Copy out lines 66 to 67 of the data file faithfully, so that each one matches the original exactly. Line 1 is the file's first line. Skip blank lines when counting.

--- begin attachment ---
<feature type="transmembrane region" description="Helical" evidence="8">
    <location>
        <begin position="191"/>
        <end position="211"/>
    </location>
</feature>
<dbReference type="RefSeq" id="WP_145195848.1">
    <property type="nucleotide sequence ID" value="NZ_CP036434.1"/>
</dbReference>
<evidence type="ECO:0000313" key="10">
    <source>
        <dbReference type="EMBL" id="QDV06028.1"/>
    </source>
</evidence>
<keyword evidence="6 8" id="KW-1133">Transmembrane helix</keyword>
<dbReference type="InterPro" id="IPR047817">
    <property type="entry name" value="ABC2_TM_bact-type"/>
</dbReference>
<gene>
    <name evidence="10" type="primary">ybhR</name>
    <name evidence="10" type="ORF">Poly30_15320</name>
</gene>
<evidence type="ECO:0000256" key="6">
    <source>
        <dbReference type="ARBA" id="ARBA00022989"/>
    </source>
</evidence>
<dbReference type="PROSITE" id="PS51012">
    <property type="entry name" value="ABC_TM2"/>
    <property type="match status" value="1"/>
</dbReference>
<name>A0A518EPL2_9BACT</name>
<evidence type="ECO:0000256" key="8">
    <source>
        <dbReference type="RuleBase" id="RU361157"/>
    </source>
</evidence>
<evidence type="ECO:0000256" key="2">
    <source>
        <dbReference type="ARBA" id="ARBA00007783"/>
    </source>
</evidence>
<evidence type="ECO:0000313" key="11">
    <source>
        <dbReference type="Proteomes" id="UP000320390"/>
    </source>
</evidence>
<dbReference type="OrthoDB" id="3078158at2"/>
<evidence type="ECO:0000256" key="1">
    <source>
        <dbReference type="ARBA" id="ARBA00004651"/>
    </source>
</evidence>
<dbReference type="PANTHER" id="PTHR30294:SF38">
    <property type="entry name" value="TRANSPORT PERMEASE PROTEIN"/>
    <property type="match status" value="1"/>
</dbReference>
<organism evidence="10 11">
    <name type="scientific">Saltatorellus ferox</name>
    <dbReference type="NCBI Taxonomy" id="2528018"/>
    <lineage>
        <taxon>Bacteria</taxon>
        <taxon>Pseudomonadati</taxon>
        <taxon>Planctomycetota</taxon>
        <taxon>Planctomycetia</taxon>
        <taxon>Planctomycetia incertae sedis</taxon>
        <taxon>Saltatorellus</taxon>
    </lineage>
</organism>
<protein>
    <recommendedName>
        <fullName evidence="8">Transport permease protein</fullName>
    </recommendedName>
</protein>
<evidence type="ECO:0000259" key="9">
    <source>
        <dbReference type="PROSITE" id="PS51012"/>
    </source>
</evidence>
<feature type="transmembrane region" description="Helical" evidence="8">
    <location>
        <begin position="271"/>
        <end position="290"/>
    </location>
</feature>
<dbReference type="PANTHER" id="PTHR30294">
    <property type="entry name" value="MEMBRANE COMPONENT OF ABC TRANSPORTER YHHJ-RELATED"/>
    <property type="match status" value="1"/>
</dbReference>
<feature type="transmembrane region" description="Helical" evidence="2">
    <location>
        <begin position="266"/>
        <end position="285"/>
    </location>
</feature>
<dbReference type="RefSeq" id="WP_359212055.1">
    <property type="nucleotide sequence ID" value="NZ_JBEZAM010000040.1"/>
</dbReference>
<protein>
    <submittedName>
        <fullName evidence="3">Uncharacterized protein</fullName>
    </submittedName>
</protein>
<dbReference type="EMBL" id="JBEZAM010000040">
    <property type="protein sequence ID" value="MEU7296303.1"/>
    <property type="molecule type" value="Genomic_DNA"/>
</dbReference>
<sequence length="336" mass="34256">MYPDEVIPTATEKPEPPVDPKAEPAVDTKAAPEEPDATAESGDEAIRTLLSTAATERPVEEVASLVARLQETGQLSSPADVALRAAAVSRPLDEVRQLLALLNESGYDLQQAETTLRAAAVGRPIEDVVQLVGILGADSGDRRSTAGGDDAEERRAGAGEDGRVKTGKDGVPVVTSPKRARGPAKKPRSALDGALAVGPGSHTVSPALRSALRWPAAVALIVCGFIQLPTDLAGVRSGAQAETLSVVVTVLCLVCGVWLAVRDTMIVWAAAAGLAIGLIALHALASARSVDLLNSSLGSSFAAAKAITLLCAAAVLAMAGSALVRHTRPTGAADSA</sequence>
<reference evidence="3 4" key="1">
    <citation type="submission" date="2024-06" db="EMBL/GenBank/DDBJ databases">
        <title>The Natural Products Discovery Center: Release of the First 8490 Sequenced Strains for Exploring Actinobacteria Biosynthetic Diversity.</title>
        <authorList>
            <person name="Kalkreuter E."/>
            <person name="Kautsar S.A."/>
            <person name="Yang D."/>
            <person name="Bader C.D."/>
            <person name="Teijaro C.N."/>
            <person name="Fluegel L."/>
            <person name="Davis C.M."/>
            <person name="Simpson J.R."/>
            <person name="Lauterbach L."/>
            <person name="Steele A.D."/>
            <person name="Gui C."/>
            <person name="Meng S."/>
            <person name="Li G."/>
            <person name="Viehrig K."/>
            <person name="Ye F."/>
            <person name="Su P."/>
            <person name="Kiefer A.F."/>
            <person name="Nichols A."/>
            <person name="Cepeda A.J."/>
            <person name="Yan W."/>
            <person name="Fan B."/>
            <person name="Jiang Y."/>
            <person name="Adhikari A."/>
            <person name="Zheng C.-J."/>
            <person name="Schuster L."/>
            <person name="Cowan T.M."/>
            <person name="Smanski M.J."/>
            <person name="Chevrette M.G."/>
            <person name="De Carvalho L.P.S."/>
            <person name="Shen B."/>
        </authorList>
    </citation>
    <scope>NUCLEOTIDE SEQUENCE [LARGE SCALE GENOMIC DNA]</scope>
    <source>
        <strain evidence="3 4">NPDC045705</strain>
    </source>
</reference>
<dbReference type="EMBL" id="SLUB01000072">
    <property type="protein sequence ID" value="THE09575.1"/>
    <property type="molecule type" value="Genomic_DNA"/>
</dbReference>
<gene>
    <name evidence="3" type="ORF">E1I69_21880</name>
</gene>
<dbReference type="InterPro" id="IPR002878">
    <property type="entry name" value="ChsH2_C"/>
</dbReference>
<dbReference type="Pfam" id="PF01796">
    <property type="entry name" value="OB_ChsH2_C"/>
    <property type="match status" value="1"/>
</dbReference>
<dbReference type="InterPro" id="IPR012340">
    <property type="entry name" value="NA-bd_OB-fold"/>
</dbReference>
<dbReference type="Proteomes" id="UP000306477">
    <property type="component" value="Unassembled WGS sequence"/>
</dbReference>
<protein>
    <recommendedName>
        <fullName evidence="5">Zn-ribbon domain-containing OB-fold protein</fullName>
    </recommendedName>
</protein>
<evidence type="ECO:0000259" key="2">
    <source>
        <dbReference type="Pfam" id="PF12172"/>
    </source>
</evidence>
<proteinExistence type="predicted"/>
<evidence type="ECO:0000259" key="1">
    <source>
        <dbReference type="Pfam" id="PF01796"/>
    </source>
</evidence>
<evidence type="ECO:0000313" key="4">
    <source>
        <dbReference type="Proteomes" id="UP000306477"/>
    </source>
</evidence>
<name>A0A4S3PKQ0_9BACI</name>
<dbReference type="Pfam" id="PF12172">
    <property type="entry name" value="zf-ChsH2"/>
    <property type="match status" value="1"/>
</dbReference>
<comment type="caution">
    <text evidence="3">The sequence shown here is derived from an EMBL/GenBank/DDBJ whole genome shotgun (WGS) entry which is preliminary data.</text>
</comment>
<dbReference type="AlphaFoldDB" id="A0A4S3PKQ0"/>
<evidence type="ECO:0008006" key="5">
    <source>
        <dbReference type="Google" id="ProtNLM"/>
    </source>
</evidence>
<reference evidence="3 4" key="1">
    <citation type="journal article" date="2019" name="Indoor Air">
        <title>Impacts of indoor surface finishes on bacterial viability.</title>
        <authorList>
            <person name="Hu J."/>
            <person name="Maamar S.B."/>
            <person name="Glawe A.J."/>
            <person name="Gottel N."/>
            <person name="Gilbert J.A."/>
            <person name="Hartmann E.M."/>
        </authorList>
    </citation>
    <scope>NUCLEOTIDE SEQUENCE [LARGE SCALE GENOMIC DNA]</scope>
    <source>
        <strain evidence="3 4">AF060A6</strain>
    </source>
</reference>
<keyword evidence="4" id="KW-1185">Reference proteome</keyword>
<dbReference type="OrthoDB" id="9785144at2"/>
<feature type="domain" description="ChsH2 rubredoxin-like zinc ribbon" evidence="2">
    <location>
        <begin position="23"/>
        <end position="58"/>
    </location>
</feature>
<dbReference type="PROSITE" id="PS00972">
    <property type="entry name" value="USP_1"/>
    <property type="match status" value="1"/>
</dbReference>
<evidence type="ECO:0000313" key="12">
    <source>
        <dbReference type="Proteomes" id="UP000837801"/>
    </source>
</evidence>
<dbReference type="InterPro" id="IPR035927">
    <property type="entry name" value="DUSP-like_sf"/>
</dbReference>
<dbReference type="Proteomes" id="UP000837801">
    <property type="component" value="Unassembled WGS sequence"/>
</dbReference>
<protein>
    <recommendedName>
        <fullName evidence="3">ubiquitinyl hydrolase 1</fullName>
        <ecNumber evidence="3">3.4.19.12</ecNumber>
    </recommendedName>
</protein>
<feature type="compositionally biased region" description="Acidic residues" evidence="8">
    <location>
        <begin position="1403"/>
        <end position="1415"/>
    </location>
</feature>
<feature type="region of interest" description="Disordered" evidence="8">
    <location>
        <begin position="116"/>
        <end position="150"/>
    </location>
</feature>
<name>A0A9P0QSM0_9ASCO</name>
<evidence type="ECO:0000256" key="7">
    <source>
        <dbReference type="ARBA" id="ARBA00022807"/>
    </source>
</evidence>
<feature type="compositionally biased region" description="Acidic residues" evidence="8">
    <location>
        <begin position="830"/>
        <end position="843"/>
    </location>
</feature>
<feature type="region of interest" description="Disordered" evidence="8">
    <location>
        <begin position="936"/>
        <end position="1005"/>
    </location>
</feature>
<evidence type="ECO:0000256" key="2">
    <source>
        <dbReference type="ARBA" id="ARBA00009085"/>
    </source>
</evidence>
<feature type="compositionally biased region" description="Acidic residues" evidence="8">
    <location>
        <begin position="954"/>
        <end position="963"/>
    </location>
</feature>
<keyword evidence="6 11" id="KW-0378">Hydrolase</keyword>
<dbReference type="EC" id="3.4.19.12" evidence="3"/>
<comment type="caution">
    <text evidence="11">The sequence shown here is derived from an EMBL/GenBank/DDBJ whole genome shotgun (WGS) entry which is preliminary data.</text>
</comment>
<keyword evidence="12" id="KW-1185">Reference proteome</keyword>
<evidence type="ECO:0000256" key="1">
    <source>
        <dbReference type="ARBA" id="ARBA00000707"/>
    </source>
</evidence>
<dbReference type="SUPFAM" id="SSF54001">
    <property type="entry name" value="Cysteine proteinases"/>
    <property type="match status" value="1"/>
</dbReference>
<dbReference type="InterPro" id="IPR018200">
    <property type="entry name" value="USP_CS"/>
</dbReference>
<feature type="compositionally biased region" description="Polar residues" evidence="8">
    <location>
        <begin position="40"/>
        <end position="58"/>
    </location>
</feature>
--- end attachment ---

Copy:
        <taxon>Planctomycetia incertae sedis</taxon>
        <taxon>Saltatorellus</taxon>